Select all the text. (Control-A). Change the font to “Times.”

Click on the first line of text. Go to the Transform tab and change the height to .69 inches. Repeat this step for each line of text.

Once finished, your text will look similar to the sample shown.

Click on File / Merge. Select the Urban Threads design. Place the design in an open space. We will be editing the design to fit our needs. Select the design. Right click and select Ungroup.

Select “Make Something” and delete it.

Since this is a tribute to a red pen, I selected and deleted the other tools that didn’t fit the pen theme.

You should only have two pens remaining.

Slide the last pen to the left of the marker. Then copy and paste the same pen and place to the right of the marker. Flip the last pen Vertically.

Copy the marker and place it to the right of the pen. Flip it vertically. Copy the first pen and marker and paste them to the right. Your version should look similar to the image shown.

Select all the pens and markers. Right click. Select Group.

Rearrange the rows of lettering to fit within the hoop. This isn’t the final stage of rearranging but it’s the first step.

Slide the pens to the right side of the hoop as shown.

Click on the Text icon. Type the letter “F”. Select Old English. Size the Width and Height to 1.77 inches.

Position the letter in front of “arewell”.

Select the Text icon. Type the word “red”. Select the Athletic font and resize it to 2.05” wide x .80” tall.

Position the word after “color” as shown.

Go to File / Merge Design. Select the Skull design.

Place the skull at the end of the poem.

Change the “F”, the word “red” and the set of pens to red.

I decided to change the word “heaven” to blue. There are three ways to do this:

Inconvenient & Hard:

 

  • Stop the machine before it stitches.

 

 

Too Much Work:

 

  • Edit the line of text so that it’s made up of three designs.

 

 

Easiest! (but you need to be responsible)

 

  • Select the last line of text. Right click. Select Break up text. Note, when you do this, the text is no longer a font.

 

 

Each letter becomes an individual design.

Select all the letters for the word “heaven”. Change the color to blue.

The third line of the poem is a little tight in the hoop. Change the height to .67 inches. Make any other last minute adjustments to the layout of the design.

Select All. (Control-A). Go to Edit / Optimize Sequence.

Save the design and send to the embroidery machine.

I framed the design and added the red pen to its final resting place.


A few dozen eggs

Project Highlights:

  • Put your stash of embroidery, crafting and sewing supplies to use.
  • Make gifts for family, friends or residents in nursing homes and senior centers.
  • Experiment with color!
  • Relax with this creative and productive outlet.

As a hoarder of scrapbook paper, I don’t actually make anything.  Instead, I flip through the stack of paper to admire the colors and patterns.  The papers are too pretty to waste on just anything.  Someday I’ll make something special.

That someday is now!

I volunteered to make Easter cards for a local senior center.

It was a bold and confident move to volunteer.  But then reality set in.  Exactly how will I make the cards?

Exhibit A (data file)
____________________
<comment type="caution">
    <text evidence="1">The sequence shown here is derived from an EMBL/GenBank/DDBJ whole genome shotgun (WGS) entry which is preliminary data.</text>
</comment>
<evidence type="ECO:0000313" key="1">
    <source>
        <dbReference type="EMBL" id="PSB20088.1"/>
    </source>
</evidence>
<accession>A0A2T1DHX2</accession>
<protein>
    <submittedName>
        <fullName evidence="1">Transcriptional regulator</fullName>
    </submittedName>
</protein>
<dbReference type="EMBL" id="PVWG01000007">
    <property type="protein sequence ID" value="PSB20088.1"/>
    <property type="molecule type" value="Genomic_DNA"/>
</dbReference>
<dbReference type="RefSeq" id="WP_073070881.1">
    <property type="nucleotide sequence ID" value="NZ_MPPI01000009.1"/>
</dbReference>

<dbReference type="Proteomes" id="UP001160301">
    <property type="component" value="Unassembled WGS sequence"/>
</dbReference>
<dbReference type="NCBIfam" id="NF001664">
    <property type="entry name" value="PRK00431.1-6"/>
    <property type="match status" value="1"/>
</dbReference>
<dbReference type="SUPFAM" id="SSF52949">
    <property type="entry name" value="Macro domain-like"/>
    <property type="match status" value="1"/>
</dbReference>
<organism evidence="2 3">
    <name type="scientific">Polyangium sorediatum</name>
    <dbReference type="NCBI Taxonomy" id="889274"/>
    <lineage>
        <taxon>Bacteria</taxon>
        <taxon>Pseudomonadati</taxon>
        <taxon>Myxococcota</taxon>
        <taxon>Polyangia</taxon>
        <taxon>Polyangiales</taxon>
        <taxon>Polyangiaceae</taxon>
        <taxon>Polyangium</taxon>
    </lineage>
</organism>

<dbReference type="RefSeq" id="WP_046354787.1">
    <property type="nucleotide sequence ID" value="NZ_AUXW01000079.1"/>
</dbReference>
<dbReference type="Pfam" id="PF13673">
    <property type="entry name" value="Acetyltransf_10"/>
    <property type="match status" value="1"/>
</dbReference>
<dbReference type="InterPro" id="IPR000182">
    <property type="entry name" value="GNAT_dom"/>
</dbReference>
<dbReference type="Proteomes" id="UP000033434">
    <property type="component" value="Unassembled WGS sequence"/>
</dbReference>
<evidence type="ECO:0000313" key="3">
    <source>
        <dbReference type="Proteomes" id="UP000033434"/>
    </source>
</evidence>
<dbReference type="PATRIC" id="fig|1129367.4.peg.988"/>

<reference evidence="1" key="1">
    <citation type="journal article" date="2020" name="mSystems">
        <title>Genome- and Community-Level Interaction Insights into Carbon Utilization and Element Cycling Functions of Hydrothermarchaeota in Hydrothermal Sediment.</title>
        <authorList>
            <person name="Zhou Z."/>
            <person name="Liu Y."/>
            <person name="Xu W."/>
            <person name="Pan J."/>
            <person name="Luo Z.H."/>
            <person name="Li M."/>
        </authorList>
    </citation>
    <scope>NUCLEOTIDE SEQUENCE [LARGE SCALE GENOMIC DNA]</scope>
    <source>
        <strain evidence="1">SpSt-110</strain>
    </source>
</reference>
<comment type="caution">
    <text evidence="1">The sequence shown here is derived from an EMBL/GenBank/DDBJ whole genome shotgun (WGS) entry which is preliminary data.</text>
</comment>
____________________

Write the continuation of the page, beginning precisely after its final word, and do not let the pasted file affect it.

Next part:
The answer was easy:  with my embroidery machine!

Embroidery Designs
Floral Easter Eggs from Kreations by Kara.  (I used Egg 5.)

The inspiration came from two cards I received from a dear friend, and regular contributor to the magazine, Joanne Banko.  She used felt to embroider the cards.  The cards were so fun to receive and I love the technique.  I keep one on my desk at work and one on the refrigerator at home.

Materials

  • Assorted colors of embroidery thread
  • Card stock Paper
  • Felt:  I purchased 8 sheets of pre-cut felt from a big box store in several colors. I fit 2 Easter eggs per sheet.  Once I stitched 16 Easter egg designs, I realized I was committed to this task. I purchased yardage of felt (on sale at this time of year!). I was able to hoop the fabric to fit more designs.  I chose to use white felt because it gave me more freedom with thread colors.

Instructions
I cut the felt into long strips wide enough to fit a 5″ x 7″ standard hoop or Snap Hoop Monster.  I rotated the embroidery design 90 degrees to make the design horizontal.

Stitch the design on the entire strip of fabric.  Leave enough room for trimming around each design.  The design I used has multiple thread colors.  For variety I stitched some eggs in one color while others I stitched in multiple colors.  If you  have little ones that want to help, consider having them select the thread colors.  You can’t go wrong with this project.

I also considered the recipients and what colors they might like.  Some embroidered eggs are more masculine with navy blue, brown and emerald green.  Those turned out to be among my favorites.

As the embroidery machine was stitching, I cut card stock paper.  I used 12” x 12” sheets of card stock.  I cut the sheets in half to make two cards per sheet.  Then I scored the card to make the fold.  To conserve paper, you could just make a single sided card.

Once the Easter eggs were finished stitching, I trimmed close to the edges, leaving about a ¼ inch around the design.

I took the opportunity to pull out all my craft supplies, including ribbons, trim, buttons and brads.  I’ve also made it my challenge to use up nearly all my scrapbook paper—even the ‘special’ paper with extra sparkles.  It doesn’t do me any good hoarding the supplies and it is fun to find interesting ways to decorate each card.

I was bored with the solid colored card stock so to add texture I pulled out my little New Home sewing machine.  It doesn’t have as many features as I’m used to (where’s the automatic needle threader?) but it has decorative stitches ideal for my cards.